However, in Ford’s case an all-white jury’s verdict created no outrage and no questions concerning their intellect or understanding of the law and surely no cries of revamping the system were heard. In addition, according to the record the trial included questionable peremptory strikes by the prosecution that kept potential Black jurors off the jury. Still, the response to the Ford’s verdict was that the system works. The fact that both of his lawyers had little or no trial experiences and were working a death penalty case with a man’s life at stake caused no outcry, created no sense of outrage. And as for the checks and balances of the system, the Louisiana Supreme Court upheld Ford’s conviction and sentence despite raising “serious questions” about the quality of the state’s evidence and concluding the case for guilt was “not overwhelming.” Yet, his conviction was affirmed; too often the criminal justice system refuses to check or balance itself, especially when the defendant is Black.
According to the Innocence Project, since 1989, there have been 316 post-conviction DNA exoneration in the United States with 198 of them being African Americans, which means that a group that makes up only 12% of the population made up more than 62% of those wrongly convicted in these 316 cases. In addition, it was science and not the criminal justice system’s checks and balances that delivered justice. In New York State alone, 24 people have been exonerated through DNA testing after being convicted of crimes they did not commit and they served a combined 280 years in prison before the science of DNA facilitated their release. Tony Yarbough and Shariff Wilson spent 21 years in prison for the brutal triple murder they always claimed they didn’t do. The two men were victims to what has now been exposed as shoddy police work with the Coney Island case; a hurried investigation that featured coerced confessions, and misinterpreted evidence. Additionally, it’s been determined that Yarbough and Wilson suffered from inadequate legal representation, all factors which contributed to the two men spending 21 long years behind bars for the murders of Yarbough’s mother, 12-year-old sister and her friend.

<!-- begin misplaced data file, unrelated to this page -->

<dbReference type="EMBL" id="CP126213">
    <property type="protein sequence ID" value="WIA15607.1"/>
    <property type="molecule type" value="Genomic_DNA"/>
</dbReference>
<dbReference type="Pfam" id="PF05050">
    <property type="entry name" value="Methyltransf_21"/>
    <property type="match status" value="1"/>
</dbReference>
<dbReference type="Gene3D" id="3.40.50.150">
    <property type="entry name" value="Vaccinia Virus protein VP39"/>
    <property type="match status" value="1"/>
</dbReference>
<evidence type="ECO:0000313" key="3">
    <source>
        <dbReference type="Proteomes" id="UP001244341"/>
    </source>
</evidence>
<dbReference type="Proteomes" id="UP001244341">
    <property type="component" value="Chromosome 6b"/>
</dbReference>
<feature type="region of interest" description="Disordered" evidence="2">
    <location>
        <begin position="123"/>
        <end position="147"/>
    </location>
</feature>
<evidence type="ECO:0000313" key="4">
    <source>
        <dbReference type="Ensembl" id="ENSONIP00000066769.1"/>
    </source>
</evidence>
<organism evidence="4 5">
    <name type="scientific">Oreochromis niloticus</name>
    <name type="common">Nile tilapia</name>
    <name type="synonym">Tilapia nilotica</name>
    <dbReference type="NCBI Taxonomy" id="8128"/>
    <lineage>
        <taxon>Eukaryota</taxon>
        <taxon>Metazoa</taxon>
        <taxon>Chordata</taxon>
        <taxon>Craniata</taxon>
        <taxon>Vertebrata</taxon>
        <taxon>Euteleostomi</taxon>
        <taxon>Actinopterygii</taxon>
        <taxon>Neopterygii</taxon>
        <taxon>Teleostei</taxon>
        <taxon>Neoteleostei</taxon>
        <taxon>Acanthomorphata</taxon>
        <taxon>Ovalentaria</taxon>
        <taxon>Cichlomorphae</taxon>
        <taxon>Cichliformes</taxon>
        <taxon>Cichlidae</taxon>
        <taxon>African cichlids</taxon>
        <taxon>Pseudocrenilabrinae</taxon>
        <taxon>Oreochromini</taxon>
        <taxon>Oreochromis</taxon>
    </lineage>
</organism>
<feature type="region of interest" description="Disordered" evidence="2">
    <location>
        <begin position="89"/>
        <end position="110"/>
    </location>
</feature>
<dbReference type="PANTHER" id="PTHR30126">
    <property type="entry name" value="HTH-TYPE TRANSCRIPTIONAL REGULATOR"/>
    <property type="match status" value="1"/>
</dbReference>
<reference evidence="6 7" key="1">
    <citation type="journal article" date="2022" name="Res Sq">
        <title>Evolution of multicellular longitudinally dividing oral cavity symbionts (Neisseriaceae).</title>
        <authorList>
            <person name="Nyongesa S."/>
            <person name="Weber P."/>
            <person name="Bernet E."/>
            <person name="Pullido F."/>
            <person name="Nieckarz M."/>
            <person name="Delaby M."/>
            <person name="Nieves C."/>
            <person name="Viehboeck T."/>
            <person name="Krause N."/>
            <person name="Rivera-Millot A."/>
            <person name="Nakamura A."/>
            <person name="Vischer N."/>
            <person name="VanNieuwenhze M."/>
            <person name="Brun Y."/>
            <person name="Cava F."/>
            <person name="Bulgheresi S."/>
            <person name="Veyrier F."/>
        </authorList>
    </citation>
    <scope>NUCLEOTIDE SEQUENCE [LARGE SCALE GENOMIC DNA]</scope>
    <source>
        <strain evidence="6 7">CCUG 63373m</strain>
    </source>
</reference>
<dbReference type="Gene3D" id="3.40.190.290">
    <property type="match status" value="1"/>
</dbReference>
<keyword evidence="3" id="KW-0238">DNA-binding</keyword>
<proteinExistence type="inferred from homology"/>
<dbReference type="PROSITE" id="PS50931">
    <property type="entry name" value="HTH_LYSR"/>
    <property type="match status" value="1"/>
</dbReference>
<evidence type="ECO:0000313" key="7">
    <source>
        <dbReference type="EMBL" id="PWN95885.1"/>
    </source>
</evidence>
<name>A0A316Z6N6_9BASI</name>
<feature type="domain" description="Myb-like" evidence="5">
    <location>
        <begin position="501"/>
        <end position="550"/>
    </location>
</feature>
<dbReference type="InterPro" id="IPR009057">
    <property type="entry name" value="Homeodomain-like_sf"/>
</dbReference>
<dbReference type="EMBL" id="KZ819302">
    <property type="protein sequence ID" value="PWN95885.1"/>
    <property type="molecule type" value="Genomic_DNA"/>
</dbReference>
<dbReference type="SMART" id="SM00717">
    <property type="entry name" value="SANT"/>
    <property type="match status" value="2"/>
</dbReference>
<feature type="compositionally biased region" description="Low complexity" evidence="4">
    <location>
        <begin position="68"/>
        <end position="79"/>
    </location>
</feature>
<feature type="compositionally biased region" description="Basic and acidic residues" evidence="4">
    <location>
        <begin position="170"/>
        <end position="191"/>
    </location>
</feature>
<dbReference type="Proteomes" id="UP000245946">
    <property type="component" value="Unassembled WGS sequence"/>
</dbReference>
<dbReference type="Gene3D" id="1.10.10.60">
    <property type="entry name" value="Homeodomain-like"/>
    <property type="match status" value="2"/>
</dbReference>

Although the scene was extremely violent, not a speck of blood was on either man. Yarbough nor Wilson had criminal records; Wilson, 15-years-old, and Yarbough, 18-years-old, would be failed by investigators, the District Attorney’s office as well as their own lawyers and the courts. However, no shouts of outrage would be raised and no demands that the system be changed. Three people, two of them children, were brutally murdered and without any solid evidence against Wilson or Yabough, seasoned investigators had no problem pushing the case to the D.A. who has no problem going to court with it. No one stood up for justice; not the police, not the D.A. or the courts and there were no concern ever voiced that a deranged killer might still be on the loose, which proved to be the case seven years later when the same DNA discovered under Yarbough’s mother’s fingernail was found at the scene of another murdered victim, a woman, who was killed the same way as the three in Coney Island. But then, none of these victims looked liked Nicole Brown Simpson or Ronald Goldman and of course Coney Island is no Brentwood, which of course the criminal justice system saw right off-.